This brings us back to the opening of chapter 5, be like Christ and Experience Love. This is not a Love of flowers and sunshine. This is a Love of giving, submission, and sacrifice for others. This is a Love which needs to also have Wrath toward Disobedience. This section ends suddenly with a single sentence paragraph, Submit to one another out of reverence for Christ (5:21). Submission. Love and Wrath. Obedience and Disobedience. Submission.

Until Next Time, Inspiration Seekers

P.S. My wife laughed when I told her that I was writing about Emotion.  Mr. Mellow?  I come from a long line of staid men.  My father’s nick name in college was Total Control Charlie.  I was called Cheri-O.  I don’t know whether the Vicar had a similiar title, but he has a repulation for longsuffering.  But, Experiencing and Expressing Emotions are two different phenomenon.  We might be caught in a behavioral trap of showing Love, regardless of whether this is what we are feeling.  This presents a potential problem, in that we might confuse or confound the person to whom we are relating.  He or she might be misled, might misunderstand what we are Experiencing, or worse, might view us as Indifferent when we do not show our Wrath.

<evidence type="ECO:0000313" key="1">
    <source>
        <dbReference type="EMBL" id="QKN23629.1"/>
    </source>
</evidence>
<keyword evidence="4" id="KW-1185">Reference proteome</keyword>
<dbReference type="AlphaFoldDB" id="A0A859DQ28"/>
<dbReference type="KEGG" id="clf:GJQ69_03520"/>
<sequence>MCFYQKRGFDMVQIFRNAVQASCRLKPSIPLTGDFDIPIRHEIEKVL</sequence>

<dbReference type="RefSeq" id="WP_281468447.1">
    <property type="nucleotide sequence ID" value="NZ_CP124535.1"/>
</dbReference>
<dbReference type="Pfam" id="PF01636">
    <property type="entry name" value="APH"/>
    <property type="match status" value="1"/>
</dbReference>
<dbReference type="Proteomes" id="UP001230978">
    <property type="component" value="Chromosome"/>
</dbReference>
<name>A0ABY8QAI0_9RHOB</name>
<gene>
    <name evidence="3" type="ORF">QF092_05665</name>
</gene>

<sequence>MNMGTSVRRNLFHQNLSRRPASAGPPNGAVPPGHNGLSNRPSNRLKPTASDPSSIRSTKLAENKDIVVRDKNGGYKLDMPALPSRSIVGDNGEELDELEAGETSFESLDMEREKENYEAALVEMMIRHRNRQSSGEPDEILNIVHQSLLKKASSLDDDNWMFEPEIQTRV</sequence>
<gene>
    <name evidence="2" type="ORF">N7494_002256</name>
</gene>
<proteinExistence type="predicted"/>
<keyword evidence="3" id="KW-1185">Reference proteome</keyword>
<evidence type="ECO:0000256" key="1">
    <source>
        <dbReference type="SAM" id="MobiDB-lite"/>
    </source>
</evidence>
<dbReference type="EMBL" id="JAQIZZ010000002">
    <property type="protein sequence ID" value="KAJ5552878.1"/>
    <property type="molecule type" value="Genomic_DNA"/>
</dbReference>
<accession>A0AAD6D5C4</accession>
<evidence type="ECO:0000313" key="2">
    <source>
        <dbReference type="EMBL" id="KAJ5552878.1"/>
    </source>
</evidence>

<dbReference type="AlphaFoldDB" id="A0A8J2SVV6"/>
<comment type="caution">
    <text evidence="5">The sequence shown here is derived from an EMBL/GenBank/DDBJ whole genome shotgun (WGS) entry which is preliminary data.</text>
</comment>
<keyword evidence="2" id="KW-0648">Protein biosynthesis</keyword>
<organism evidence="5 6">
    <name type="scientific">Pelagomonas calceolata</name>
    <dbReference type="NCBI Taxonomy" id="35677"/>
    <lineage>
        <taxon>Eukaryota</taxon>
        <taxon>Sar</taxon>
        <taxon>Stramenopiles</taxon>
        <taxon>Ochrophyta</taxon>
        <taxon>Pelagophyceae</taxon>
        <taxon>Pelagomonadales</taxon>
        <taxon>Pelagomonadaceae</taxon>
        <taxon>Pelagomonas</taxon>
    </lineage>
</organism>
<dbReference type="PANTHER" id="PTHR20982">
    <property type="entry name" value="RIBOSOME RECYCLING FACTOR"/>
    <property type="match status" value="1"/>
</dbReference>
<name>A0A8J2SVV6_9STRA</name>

About hermitsdoor

Up here in the mountains, we have a saying, "You can't get there from here", which really means "We wouldn't go the trouble to do that". Another concept is that "If you don't know, we ain't telling." For the rest, you'll have to read between the lines.
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5 Responses to Inspiration: Ephesians 5:1-21, Emotion

  1. The Vicar says: